October 11th: Whale
Carl Sagan’s legacy is overwhelming.
He was a great physicist: he theorised about Venus’ atmospheric conditions and helped NASA’s Mariner expedition to confirm them.
He was a visionary astrobiologist: he researched the possibilities of extraterrestrial life, even producing amino acids by mixing chemicals and radiation.
He was an outstanding communicator: Cosmos, that he presented, was the most widely watched show on American TV. He won a Pulitzer for The Dragon of Eden. He taught people the importance of critical thinking forming generations of scientists and citizens.
But Sagan’s legacy extends outside planet earth, exactly 13,410,119,153 miles away from earth (at the time I type these words): this is the distance travelled by Voyager 1 in the 41 years since it was launched. Carl Sagan contributed in designing The Golden Record: a testimony of life on earth to reach the outer space, and hopefully other forms of intelligent life. The message contains the most diverse things: from a picture of people doing grocery shops to the sound of kisses and greetings in 55 different languages. But what is intelligent life? We only can imagine it as similar to our own. Thinking ahead and outside the box, Timothy Ferris -also participating in the recording of this golden disk- considered that maybe a whale song might make more sense to aliens than the human voice. Instead of using only a snippet of a whale song, he used the whole thing as a background to the voices of people from around the world. A perfect symphony of science, nature and humanity that Sagan helped to craft.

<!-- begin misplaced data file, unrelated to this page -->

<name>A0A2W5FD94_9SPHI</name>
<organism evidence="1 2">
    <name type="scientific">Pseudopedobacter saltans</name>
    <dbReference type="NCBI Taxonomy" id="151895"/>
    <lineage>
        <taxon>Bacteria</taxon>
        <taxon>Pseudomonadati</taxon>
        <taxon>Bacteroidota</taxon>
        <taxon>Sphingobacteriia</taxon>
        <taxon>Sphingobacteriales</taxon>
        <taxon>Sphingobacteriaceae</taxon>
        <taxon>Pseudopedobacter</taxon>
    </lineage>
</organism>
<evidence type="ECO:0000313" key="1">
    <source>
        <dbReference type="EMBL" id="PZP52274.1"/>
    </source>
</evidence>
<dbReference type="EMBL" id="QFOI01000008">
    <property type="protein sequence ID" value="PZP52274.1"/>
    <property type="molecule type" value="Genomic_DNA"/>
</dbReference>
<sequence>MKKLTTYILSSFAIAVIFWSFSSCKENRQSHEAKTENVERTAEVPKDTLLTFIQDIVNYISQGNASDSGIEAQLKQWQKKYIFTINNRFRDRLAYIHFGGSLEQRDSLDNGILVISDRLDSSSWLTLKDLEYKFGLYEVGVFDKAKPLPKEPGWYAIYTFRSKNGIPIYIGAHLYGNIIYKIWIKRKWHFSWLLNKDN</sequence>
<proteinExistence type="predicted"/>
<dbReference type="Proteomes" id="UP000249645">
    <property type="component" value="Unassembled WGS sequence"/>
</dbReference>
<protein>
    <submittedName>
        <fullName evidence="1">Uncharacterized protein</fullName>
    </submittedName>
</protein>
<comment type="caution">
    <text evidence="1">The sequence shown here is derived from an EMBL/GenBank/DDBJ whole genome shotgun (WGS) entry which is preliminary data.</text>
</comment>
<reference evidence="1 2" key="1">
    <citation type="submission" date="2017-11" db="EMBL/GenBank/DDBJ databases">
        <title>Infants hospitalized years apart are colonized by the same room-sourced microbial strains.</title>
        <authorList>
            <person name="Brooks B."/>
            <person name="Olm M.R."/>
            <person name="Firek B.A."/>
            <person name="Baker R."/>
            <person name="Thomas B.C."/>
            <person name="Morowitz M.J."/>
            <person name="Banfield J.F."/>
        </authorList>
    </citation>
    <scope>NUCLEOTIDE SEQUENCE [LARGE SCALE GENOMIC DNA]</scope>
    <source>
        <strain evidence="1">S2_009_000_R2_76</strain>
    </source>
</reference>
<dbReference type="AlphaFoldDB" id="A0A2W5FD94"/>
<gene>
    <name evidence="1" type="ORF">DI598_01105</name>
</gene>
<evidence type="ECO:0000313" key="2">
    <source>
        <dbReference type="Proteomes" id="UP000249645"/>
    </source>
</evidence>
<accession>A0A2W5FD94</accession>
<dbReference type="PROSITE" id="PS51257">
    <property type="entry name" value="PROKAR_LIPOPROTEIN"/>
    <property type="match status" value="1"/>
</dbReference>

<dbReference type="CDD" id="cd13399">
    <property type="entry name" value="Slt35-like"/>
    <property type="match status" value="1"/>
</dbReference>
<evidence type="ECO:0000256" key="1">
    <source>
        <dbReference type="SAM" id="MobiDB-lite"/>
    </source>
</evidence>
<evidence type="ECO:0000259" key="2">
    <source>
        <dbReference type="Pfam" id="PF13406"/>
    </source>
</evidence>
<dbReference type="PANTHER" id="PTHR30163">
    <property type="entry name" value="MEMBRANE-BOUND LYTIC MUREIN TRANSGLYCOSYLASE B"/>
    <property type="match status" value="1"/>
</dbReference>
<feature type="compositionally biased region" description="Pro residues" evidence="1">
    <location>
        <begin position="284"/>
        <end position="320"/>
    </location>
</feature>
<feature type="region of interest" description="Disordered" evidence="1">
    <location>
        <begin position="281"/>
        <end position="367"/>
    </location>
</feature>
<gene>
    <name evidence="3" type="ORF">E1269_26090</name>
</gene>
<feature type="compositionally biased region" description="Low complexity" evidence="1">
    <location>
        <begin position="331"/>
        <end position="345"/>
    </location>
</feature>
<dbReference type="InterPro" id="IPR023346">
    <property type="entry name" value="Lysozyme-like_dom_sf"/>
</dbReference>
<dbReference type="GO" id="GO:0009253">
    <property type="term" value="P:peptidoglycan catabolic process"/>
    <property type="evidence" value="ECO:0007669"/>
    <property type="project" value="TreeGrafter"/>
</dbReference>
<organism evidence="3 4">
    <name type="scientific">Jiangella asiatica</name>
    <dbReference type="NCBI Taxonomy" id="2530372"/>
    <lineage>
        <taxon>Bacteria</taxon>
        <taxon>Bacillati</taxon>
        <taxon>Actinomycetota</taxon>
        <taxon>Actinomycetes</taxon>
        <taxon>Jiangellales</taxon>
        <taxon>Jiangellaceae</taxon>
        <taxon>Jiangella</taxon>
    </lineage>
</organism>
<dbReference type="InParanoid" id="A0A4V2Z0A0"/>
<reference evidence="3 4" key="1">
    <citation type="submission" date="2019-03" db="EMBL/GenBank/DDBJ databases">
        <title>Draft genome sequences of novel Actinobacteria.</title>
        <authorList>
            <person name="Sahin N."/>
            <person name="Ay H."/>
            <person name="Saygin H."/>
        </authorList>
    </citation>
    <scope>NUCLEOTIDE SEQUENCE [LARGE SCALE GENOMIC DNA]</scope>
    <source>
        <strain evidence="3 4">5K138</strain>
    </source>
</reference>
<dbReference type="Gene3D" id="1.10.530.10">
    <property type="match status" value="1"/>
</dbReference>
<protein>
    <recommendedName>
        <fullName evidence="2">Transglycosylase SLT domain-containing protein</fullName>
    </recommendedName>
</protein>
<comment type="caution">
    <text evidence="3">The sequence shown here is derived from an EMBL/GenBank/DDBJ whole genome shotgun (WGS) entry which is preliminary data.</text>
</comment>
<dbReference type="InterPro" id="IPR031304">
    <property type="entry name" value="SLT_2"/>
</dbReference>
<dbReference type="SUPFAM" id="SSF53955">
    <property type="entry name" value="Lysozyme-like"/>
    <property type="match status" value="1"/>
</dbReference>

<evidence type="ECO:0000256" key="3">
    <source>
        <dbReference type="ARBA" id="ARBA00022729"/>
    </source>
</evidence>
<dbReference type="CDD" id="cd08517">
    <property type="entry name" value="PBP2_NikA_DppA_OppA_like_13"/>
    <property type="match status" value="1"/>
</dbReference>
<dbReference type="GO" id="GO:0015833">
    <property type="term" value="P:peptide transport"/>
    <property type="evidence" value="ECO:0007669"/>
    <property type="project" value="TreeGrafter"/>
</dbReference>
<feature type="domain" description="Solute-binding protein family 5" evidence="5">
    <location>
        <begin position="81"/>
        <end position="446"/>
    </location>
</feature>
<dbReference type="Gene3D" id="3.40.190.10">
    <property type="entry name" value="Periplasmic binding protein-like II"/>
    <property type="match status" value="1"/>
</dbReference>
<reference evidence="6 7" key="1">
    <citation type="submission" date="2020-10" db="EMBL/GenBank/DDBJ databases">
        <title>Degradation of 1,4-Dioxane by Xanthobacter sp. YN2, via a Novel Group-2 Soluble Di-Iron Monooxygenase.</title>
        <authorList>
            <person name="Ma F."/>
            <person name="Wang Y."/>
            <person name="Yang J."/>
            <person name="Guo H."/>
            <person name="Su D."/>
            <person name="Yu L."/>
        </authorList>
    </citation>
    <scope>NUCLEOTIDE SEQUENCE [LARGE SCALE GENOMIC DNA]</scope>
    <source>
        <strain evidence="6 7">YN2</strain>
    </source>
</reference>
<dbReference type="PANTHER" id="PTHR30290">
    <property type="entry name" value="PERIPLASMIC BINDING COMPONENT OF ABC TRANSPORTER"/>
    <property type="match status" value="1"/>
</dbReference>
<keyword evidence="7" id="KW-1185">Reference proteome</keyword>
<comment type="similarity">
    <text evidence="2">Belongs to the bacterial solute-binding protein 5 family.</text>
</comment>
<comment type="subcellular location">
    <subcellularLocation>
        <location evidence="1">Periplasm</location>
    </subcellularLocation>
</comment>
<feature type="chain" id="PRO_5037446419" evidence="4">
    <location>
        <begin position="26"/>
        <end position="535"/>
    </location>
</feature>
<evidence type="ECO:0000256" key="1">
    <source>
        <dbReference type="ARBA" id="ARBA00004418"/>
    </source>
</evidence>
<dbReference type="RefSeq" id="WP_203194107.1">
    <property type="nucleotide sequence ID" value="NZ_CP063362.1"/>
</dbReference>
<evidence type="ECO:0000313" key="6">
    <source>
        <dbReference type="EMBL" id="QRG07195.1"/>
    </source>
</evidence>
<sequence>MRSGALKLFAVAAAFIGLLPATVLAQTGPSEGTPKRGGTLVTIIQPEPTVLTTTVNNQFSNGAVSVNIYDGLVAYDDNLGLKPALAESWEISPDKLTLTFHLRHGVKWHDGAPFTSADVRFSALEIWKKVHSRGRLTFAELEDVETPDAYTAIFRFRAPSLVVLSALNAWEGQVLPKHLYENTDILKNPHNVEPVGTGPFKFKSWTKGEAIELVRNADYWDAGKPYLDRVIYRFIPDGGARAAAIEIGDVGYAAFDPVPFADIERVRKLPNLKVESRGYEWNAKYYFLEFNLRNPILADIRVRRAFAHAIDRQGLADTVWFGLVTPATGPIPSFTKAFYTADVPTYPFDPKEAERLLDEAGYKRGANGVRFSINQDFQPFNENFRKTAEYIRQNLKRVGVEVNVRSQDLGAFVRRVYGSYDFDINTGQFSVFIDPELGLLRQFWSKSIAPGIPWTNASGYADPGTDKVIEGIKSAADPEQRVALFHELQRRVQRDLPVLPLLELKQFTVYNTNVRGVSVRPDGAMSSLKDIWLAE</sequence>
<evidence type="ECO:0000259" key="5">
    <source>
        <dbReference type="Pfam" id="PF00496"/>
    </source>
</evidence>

If you wondering what’s going on here, I explained it on this blog post: Inking Science